- Associated Press - Tuesday, November 8, 2011

WASHINGTON (AP) - The Supreme Court has expressed deep reservations about police use of GPS technology to track criminal suspects without a warrant.

But the justices appeared unsettled Tuesday about how or whether to regulate GPS tracking and other high-tech surveillance techniques.

The court heard arguments in the Obama administration’s appeal of a court ruling that threw out a drug conspiracy conviction because FBI agents and local police did not have a valid search warrant when they installed a GPS device on the defendant’s car and collected travel information.

The justices were taken aback when the lawyer representing the government said police officers could install GPS devices on the justices’ cars and track their movements without a warrant.


The court has previously ruled there is no expectation of privacy on public roads.

THIS IS A BREAKING NEWS UPDATE. Check back soon for further information. AP’s earlier story is below.

The Supreme Court is considering whether police use of GPS devices to track criminal suspects requires a judge’s advance approval.

The case being argued Tuesday could have implications for other high-tech surveillance techniques in the digital age.

The Obama administration is appealing a ruling that threw out the drug conspiracy conviction of Antoine Jones of Washington because FBI agents and local police installed a GPS device on Jones‘ car and collected travel information without a search warrant.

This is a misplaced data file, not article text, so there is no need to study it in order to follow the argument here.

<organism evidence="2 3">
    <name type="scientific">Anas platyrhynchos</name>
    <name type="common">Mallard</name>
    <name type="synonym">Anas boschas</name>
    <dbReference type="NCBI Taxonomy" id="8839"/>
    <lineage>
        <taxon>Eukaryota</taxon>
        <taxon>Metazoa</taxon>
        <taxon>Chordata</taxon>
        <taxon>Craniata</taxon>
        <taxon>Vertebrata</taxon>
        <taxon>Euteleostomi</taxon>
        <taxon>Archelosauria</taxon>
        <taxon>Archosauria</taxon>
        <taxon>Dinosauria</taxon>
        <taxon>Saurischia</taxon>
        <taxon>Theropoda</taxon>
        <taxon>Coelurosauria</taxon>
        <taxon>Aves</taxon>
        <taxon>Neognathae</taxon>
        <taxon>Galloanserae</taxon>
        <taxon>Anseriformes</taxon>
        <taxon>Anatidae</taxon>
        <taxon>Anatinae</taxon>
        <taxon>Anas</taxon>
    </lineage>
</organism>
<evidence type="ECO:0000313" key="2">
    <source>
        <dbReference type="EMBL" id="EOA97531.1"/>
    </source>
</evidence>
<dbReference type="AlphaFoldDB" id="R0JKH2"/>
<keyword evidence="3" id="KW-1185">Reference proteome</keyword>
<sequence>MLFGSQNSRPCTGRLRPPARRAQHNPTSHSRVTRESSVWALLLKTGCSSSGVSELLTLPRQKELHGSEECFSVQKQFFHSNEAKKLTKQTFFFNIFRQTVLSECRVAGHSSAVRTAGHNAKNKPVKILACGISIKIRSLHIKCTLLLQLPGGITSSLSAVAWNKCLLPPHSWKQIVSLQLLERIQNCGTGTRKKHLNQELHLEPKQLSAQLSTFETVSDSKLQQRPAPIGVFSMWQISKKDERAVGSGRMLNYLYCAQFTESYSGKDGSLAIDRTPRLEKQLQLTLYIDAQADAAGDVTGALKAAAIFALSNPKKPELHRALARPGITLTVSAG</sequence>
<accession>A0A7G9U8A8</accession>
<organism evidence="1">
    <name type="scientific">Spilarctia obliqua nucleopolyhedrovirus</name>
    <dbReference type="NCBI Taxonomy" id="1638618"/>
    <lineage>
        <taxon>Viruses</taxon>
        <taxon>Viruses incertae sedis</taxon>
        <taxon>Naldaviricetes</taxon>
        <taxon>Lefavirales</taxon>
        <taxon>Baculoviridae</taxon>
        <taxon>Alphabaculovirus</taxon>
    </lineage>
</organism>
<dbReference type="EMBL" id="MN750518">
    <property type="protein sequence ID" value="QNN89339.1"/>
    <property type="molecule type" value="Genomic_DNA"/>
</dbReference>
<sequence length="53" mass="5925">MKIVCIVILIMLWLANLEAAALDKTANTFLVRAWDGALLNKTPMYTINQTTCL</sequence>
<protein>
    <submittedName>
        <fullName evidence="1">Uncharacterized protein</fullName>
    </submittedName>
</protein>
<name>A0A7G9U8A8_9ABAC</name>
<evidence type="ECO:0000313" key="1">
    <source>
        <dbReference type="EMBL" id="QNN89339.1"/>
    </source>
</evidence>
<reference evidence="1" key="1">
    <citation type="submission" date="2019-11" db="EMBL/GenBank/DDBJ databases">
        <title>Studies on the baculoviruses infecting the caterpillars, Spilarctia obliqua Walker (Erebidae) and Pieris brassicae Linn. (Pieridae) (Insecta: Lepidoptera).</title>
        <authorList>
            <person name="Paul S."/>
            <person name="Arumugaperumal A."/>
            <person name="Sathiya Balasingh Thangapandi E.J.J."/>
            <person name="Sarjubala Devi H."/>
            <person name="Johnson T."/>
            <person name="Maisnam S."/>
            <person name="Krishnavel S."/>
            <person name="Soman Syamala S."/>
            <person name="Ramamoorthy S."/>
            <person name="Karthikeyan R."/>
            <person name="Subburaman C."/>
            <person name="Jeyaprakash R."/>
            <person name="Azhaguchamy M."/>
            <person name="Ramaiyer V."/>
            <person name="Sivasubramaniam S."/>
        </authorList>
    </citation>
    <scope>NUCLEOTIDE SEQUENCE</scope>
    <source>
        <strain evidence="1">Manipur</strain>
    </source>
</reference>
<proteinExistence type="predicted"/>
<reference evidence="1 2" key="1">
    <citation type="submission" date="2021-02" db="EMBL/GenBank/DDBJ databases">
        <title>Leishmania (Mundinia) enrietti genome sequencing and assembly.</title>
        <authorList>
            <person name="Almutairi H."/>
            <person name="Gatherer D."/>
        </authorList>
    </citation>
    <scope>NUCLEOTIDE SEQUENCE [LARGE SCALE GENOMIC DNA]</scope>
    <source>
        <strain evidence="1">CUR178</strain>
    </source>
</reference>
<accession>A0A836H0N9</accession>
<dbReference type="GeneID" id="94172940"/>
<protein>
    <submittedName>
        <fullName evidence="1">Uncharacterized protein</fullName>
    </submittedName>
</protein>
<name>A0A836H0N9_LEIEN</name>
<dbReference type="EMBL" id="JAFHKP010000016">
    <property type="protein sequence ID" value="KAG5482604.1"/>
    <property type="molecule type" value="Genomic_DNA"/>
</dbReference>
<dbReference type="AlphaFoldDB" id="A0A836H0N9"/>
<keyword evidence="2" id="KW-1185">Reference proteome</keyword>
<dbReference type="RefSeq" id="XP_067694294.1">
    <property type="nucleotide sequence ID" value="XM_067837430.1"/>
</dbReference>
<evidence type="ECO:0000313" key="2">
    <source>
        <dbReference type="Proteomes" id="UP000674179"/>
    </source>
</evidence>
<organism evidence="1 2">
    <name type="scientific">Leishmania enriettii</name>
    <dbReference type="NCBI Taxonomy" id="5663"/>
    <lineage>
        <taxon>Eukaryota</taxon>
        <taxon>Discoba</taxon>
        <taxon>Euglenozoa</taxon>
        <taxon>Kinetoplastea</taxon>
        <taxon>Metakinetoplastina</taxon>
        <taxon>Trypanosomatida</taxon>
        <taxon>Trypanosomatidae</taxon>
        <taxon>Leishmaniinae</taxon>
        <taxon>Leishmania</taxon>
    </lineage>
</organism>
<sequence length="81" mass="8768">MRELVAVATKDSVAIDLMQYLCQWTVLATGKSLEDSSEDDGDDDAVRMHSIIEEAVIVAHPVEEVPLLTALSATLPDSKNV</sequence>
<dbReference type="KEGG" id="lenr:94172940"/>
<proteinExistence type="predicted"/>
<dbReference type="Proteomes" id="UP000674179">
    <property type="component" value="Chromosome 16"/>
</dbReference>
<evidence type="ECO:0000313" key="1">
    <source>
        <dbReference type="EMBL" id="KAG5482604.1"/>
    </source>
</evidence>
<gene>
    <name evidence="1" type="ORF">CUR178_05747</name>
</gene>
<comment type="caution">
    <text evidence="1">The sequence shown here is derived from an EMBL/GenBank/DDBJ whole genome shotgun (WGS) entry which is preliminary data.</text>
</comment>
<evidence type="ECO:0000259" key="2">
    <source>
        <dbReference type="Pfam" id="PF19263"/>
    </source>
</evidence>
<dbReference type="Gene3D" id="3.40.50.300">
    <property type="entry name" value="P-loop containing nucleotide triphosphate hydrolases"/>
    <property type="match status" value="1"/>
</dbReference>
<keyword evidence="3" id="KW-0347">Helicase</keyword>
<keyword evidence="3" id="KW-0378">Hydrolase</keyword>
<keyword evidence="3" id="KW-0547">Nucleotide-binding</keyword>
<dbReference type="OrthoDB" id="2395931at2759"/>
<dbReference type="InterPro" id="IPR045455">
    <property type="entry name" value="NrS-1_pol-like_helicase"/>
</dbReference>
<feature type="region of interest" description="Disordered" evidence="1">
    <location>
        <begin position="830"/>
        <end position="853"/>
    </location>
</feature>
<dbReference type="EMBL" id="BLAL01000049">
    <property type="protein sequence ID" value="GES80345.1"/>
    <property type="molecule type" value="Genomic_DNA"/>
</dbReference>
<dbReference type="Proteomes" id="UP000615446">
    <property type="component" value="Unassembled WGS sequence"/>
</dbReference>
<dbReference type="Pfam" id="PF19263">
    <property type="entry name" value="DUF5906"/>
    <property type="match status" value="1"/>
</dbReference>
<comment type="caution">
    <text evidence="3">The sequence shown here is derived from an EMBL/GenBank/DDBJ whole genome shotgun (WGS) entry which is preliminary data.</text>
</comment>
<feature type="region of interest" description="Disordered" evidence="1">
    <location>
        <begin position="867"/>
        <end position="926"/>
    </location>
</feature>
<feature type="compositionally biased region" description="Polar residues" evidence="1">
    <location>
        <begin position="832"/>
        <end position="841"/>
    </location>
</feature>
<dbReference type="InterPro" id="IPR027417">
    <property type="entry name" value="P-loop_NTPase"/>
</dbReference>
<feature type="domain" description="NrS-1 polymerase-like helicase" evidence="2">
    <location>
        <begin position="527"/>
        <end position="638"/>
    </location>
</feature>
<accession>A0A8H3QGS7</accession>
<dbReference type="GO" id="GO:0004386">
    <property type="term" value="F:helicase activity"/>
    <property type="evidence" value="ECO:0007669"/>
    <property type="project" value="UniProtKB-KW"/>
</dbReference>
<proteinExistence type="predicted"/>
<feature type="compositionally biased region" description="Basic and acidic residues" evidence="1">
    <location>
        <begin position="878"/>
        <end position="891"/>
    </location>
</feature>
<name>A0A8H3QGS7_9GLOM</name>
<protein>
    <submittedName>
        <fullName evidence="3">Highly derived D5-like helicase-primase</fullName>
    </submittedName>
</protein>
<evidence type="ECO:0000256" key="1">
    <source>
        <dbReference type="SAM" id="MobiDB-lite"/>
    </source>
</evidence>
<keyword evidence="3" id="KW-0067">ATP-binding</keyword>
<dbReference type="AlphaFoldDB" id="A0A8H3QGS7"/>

The government argues that people have no expectation of privacy concerning their travel on public streets.

The GPS device helped authorities link Jones to a suburban house used to stash money and drugs. He was convicted and sentenced to life in prison before the federal appeals court in Washington overturned the conviction.

The appellate judges said the authorities should have had a warrant and pointed to the length of the surveillance _ a month _ as a factor in their decision.

An unusual array of interest groups backs Jones, including the Gun Owners of America, the Council on American-Islamic Relations, the American Civil Liberties Union and an association of truck drivers. The groups say GPS technology is much more powerful than the beeper technology police once employed in surveillance.

But the Justice Department says the GPS device is no different from a beeper authorities used, with the high court’s blessing in 1983, to help track a suspect to his drug lab. The court said then that people on public roads have no reasonable expectation of privacy.

The Justice Department said GPS devices are especially useful in early stages of an investigation, when they can eliminate the use of time-consuming stakeouts as officers seek to gather evidence.

Story Continues →